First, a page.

I am a retired 67-year-old woman. I am now looking forward to more leisure time – to be active and creative. Lately I noticed that I get nervous standing in line at the grocery store, my heart is pounding and I feel dizzy. Once I even left my groceries and ran out of the store. My friends want to use the Canada Line to go downtown. I find myself making excuses not to go. The last time I was at an underground station I felt nauseous and broke out in a cold sweat. I missed some very pleasant excursions. My doctor’s office is on the 6th floor. When the door to the elevator opened, I started gasping for air, I thought I was having a heart attack.
I am staying home much more, I do not want to continue like this. My world is getting smaller and smaller. I feel like I am being backed into a corner.
Dear “Backed into a Corner”
Your fears have created anxiety, which has in turn caused unpleasant physical responses. This chain reaction of perceived threat, apprehension or worry about having a panic attack, and the negative bodily sensations, causes you to feel that something catastrophic is about to happen. You then avoid certain places and situations. You are embarrassed and scared and do not wish for other people to see you in this state. Also you fear being unable to escape the situation when it occurs.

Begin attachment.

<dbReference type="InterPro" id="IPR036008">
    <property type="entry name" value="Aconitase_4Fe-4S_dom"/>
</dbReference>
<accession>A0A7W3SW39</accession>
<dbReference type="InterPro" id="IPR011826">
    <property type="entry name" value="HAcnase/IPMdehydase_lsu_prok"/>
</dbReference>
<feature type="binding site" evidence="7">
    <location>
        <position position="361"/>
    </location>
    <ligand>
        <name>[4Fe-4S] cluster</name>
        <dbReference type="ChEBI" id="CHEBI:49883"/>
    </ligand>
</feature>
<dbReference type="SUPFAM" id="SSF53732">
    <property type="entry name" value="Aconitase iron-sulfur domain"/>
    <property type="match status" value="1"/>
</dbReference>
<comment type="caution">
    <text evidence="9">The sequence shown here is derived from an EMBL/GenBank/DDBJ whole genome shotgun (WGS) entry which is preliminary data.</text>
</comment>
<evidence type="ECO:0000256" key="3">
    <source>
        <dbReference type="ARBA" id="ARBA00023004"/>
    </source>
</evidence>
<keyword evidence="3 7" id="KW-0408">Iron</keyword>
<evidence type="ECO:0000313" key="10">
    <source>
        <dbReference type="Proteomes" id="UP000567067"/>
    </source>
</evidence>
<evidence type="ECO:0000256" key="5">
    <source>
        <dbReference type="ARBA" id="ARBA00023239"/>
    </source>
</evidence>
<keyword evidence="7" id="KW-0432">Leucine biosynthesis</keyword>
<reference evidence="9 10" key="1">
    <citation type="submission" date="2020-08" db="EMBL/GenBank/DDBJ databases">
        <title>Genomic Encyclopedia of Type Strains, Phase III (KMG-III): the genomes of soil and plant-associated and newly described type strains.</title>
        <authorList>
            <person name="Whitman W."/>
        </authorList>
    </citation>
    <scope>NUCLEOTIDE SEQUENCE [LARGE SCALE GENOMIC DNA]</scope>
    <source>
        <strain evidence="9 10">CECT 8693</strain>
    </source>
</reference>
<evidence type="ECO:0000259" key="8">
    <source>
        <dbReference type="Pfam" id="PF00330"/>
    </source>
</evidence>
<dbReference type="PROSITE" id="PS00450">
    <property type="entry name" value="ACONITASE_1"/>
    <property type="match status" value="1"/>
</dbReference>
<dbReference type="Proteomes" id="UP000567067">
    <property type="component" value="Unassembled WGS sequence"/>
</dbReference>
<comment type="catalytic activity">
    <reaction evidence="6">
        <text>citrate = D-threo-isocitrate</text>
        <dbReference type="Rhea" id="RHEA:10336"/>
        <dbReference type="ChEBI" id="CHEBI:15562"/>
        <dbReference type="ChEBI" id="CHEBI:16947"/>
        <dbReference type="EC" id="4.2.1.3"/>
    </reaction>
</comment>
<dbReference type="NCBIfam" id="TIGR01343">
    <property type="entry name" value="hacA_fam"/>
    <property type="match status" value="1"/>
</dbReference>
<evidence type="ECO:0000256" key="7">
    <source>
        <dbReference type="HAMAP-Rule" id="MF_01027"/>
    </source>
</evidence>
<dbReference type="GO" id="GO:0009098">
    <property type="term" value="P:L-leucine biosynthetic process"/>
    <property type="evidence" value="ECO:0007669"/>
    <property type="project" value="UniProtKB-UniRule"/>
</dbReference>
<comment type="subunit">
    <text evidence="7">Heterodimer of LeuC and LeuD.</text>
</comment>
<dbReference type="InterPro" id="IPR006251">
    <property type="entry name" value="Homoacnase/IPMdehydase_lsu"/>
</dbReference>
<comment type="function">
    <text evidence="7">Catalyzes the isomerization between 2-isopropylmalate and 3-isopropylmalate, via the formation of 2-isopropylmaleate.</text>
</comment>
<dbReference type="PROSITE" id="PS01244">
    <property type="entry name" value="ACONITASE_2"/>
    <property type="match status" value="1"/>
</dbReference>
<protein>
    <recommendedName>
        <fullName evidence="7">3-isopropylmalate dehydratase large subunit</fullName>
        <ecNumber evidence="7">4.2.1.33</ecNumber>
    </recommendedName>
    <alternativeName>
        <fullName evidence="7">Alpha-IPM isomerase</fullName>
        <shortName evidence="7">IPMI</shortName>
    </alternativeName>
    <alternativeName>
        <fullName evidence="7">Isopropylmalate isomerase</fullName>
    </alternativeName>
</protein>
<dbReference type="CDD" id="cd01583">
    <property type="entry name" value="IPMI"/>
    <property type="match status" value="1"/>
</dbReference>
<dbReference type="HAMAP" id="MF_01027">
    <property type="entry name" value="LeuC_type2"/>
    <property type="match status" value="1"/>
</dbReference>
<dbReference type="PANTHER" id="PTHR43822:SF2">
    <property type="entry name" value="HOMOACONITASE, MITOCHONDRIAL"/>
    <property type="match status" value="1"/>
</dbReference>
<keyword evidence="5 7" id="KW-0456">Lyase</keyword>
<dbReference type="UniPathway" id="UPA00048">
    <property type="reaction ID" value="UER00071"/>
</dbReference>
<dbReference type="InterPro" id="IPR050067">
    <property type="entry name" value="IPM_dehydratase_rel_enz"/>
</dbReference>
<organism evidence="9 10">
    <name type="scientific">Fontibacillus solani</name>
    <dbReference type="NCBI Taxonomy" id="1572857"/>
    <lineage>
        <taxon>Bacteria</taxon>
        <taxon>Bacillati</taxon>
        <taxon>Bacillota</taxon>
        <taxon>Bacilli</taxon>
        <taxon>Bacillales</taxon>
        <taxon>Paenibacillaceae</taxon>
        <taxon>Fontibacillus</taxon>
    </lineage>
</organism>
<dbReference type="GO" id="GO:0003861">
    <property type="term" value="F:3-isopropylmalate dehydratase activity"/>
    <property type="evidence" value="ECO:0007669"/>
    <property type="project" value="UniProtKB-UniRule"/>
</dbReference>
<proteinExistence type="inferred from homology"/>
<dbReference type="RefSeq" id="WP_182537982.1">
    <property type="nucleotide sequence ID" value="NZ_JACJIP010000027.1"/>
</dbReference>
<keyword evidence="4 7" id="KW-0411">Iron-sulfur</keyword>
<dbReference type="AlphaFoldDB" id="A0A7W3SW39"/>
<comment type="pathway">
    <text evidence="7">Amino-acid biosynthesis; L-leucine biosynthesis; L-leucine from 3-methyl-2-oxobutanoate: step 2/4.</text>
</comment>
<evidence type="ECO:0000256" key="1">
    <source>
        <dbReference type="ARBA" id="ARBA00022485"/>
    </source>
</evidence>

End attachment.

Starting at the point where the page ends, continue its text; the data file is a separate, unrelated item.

The psychological term for this cluster of symptoms is “Agoraphobia.” The good news is that you can eliminate these physical reactions, called anxiety and panic attacks, and resume your normal life. JSA’s Peer Counselling service can arrange to meet with you, assess your problems and symptoms and then refer you to the appropriate psychotherapist or clinician. The cognitive-behaviour method is very successful in eliminating these symptoms which cause you to avoid the triggers of your anxiety. With the assistance of a professional, you will gradually be exposed to the triggers of your behaviours, you will realize that you are not in danger, and your confidence will be restored. The world will again be available for you to explore.
Hannah, M.Sc. Counselling